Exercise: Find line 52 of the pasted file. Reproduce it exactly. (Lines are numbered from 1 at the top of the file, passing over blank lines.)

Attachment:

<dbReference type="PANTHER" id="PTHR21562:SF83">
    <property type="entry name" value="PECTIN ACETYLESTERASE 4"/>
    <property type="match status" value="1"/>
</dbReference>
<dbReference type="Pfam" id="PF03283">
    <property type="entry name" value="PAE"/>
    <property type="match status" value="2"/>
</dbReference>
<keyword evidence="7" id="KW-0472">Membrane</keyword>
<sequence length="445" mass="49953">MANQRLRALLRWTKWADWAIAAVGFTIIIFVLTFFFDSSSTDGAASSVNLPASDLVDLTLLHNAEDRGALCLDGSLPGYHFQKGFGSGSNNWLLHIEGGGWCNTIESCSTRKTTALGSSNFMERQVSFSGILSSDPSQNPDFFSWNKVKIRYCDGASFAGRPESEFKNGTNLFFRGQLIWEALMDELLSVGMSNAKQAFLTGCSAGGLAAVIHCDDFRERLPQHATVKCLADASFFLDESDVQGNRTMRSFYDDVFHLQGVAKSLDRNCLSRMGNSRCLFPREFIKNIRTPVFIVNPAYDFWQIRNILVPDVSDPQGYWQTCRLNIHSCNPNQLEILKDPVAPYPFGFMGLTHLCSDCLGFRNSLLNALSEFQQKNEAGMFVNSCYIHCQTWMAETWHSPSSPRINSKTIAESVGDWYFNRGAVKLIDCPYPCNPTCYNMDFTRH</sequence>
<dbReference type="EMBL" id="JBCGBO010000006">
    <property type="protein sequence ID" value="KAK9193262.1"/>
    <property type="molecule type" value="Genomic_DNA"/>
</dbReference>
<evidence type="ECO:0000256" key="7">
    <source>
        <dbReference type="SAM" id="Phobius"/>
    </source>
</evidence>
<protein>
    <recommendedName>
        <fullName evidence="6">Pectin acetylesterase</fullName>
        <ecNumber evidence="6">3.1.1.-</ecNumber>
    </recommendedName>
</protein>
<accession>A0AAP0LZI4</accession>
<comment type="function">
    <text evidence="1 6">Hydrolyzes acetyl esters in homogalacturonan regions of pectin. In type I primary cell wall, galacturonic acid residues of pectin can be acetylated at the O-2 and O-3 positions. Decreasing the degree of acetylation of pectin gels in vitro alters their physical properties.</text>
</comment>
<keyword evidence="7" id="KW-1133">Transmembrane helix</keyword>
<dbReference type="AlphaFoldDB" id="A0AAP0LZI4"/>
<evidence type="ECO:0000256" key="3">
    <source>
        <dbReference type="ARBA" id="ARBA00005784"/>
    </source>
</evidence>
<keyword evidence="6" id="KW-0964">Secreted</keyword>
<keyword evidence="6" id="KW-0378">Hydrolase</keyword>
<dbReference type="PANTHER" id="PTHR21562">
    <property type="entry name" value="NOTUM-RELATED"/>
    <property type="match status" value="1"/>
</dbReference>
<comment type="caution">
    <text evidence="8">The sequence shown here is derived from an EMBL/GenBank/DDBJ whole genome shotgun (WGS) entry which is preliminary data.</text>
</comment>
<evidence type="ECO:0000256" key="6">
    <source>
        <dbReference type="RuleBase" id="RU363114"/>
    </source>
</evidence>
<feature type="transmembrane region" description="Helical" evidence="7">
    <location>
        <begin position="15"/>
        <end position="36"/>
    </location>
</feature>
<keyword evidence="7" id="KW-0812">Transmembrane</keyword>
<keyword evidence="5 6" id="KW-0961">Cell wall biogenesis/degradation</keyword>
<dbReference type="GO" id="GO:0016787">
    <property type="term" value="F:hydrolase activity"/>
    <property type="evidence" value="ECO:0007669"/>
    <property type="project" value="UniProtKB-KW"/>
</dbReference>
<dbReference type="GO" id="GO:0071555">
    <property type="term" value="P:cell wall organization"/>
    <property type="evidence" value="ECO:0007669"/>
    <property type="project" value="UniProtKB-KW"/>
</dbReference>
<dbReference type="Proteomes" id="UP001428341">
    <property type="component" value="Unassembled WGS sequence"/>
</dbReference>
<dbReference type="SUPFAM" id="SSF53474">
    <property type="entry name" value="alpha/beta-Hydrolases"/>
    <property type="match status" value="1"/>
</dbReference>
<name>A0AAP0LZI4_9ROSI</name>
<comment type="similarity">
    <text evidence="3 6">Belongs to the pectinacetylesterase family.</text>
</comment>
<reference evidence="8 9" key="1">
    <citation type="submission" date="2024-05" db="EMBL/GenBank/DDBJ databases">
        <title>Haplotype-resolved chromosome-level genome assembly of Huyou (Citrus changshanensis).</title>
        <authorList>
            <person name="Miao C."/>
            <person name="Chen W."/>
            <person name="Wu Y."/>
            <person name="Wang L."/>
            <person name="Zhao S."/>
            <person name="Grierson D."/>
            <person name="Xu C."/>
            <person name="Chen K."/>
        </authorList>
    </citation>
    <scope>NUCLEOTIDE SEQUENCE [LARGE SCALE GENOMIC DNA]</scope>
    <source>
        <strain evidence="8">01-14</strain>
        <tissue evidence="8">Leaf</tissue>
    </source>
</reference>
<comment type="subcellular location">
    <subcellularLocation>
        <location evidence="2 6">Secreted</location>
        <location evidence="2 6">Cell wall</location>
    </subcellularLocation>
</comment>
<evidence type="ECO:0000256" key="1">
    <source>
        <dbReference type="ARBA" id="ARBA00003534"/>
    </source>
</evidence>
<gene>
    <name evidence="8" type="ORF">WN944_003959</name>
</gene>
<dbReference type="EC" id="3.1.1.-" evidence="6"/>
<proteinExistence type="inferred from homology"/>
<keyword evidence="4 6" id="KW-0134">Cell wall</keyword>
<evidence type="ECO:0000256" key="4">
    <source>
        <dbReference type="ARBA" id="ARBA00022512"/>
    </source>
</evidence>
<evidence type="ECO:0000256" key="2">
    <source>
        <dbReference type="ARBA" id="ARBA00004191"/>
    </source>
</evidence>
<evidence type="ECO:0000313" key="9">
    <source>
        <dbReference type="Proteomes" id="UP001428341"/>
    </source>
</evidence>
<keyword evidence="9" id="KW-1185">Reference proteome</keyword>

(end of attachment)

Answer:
    <location>